We missed the early parade to have the all-you-can-eat Easter brunch at Red Fish Grill. Ike the Peep, a bad-ass version of Sammy Davis, Jr. in a bright yellow chick outfit, was there again to brighten everyone’s day from behind Joe-Cool sunglasses.
The weather was outstanding for the Chris Owens Parade – sunny and upper 70’s with a gentle breeze coming off the river. The burlesque queen’s parade features retired dancers, friends and sponsors throwing beads, toys and candy while wearing festive Easter bonnets. Not to be outdone, the Gay Easter Parade takes bonnets to a whole new level. There’s always at least one carriage full of hats so large you could slap wheels on them for transport.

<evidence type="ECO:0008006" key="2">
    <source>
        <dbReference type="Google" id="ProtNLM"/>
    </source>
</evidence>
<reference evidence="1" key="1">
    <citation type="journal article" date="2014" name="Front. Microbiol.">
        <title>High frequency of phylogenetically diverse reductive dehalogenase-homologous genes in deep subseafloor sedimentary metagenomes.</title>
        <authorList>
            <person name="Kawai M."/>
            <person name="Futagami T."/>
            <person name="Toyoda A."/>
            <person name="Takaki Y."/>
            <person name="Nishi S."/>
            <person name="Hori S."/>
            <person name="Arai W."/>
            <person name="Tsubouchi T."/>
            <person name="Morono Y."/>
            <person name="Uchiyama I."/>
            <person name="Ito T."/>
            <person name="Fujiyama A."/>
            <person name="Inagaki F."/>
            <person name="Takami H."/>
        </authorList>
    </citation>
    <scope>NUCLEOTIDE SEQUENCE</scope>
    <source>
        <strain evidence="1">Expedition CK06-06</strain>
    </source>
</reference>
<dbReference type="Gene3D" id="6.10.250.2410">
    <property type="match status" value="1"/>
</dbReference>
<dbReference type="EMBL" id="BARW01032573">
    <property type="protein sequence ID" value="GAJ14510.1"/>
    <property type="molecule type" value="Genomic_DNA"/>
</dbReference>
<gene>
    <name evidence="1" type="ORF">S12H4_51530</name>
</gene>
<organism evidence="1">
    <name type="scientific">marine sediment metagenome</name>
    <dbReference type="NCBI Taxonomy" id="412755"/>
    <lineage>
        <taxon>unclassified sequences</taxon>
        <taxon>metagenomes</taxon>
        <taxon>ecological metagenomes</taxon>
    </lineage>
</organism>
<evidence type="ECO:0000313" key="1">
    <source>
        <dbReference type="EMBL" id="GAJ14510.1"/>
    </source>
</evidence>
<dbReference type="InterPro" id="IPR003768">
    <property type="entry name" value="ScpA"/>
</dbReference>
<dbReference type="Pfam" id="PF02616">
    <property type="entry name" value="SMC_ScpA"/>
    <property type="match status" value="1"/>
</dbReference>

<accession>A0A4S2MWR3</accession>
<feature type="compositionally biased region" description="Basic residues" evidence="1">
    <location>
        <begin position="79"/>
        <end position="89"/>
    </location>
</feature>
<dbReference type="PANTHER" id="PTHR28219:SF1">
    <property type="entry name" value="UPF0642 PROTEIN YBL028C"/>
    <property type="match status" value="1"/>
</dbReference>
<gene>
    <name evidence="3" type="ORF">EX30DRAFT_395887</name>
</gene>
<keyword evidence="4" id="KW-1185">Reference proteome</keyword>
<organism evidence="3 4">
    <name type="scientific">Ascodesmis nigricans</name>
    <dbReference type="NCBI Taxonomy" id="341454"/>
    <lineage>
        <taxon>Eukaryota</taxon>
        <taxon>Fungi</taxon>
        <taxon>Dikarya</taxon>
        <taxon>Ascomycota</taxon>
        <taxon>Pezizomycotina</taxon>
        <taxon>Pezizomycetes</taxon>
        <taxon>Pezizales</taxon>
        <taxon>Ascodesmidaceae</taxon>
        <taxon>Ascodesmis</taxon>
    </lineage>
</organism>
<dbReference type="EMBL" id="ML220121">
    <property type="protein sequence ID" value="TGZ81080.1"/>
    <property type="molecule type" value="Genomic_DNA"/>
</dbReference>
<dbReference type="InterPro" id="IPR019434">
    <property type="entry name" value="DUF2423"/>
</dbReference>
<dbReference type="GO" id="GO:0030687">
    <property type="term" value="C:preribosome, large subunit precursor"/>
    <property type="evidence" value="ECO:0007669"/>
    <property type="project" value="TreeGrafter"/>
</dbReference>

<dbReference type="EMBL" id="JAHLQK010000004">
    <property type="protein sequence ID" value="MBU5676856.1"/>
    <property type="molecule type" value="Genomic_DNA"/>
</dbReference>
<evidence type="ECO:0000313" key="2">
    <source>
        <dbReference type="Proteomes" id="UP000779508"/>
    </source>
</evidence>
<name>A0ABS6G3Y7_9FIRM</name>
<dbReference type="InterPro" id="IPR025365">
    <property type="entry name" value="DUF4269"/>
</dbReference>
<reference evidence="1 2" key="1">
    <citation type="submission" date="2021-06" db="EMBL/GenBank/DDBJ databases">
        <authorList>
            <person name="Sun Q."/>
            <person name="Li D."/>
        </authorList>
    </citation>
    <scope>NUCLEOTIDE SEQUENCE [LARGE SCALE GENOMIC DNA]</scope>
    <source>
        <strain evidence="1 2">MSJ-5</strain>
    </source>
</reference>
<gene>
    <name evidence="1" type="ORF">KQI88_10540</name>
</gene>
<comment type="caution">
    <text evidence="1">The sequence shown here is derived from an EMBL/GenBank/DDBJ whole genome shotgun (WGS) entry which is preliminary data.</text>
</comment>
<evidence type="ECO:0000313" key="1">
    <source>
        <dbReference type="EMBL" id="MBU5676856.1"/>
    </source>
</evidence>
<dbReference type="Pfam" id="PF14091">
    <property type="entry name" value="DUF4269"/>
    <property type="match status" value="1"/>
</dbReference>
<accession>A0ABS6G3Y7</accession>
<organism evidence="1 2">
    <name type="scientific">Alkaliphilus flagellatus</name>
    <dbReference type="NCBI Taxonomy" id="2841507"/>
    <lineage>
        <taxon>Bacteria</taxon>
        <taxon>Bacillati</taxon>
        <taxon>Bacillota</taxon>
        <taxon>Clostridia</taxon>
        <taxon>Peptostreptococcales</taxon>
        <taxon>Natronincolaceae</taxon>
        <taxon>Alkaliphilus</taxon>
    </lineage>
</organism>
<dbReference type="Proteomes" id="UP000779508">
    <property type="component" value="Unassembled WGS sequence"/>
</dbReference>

This was my first year wearing my own Easter Bonnet. I usually just put on a pretty dress and take joy in seeing everyone’s creations and photographing some of my favorites. But this year my husband surprised me with a gift.
Easter is one of those moments that clearly separates locals from tourists. New Orleanians are usually in their Sunday best, many having just come from church. Men favor seersucker and linen in pastels and hats – including the traditional banded-straw hat. Bowties often make an appearance. Women typically opt for floral prints and bright, spring colors. Bonnets, fascinators and headpieces are a must. The tourists mostly wear blue shirts and jeans. Some wear ball caps. Walking the French Quarter, it’s like two different movies are filming on the same set. Wearing my chick & bunny festooned fascinator with a matching Trashy Diva floral-print dress, I felt ready to play my part in keeping the city’s traditions alive.